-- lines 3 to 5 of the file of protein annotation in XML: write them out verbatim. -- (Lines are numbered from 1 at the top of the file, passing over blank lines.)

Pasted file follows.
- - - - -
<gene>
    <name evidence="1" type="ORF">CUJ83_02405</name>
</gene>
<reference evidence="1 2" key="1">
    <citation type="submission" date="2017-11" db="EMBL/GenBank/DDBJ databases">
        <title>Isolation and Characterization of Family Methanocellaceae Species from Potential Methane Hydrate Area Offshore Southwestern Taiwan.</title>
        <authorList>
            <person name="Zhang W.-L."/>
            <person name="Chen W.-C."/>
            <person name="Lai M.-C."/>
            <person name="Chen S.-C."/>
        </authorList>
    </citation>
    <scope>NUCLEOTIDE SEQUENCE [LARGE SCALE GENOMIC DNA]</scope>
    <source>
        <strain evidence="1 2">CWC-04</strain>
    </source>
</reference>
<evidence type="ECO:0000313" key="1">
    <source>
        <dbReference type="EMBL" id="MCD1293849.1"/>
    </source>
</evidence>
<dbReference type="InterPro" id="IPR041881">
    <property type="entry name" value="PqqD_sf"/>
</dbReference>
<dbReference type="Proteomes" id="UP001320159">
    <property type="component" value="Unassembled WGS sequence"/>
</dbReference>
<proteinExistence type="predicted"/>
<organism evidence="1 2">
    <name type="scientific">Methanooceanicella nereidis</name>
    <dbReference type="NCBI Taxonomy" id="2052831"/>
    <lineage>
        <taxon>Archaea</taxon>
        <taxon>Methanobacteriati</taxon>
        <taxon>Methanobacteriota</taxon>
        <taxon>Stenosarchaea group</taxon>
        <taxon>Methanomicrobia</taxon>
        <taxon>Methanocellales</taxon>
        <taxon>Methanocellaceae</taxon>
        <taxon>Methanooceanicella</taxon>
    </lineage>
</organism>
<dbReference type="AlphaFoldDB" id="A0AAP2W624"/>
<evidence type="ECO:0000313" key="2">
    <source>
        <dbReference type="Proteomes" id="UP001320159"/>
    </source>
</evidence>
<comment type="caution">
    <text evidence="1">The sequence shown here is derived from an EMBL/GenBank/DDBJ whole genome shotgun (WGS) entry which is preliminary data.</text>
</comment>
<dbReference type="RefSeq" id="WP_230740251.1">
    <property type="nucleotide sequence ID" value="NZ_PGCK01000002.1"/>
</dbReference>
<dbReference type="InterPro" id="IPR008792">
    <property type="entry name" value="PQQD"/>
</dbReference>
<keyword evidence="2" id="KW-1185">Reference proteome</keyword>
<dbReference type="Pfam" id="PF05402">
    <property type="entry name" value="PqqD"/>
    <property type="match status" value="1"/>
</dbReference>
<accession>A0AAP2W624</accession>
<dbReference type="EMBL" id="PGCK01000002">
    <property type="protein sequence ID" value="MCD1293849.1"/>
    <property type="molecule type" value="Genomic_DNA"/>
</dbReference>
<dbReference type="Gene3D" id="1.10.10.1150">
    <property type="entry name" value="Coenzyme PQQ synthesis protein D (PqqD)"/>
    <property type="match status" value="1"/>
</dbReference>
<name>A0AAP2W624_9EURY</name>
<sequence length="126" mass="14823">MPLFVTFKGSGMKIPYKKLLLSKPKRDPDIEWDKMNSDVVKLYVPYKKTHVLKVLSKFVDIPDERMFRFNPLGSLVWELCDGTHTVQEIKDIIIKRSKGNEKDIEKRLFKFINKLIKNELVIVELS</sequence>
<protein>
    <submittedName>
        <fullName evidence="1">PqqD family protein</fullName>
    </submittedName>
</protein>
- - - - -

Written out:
</gene>
<reference evidence="1 2" key="1">
    <citation type="submission" date="2017-11" db="EMBL/GenBank/DDBJ databases">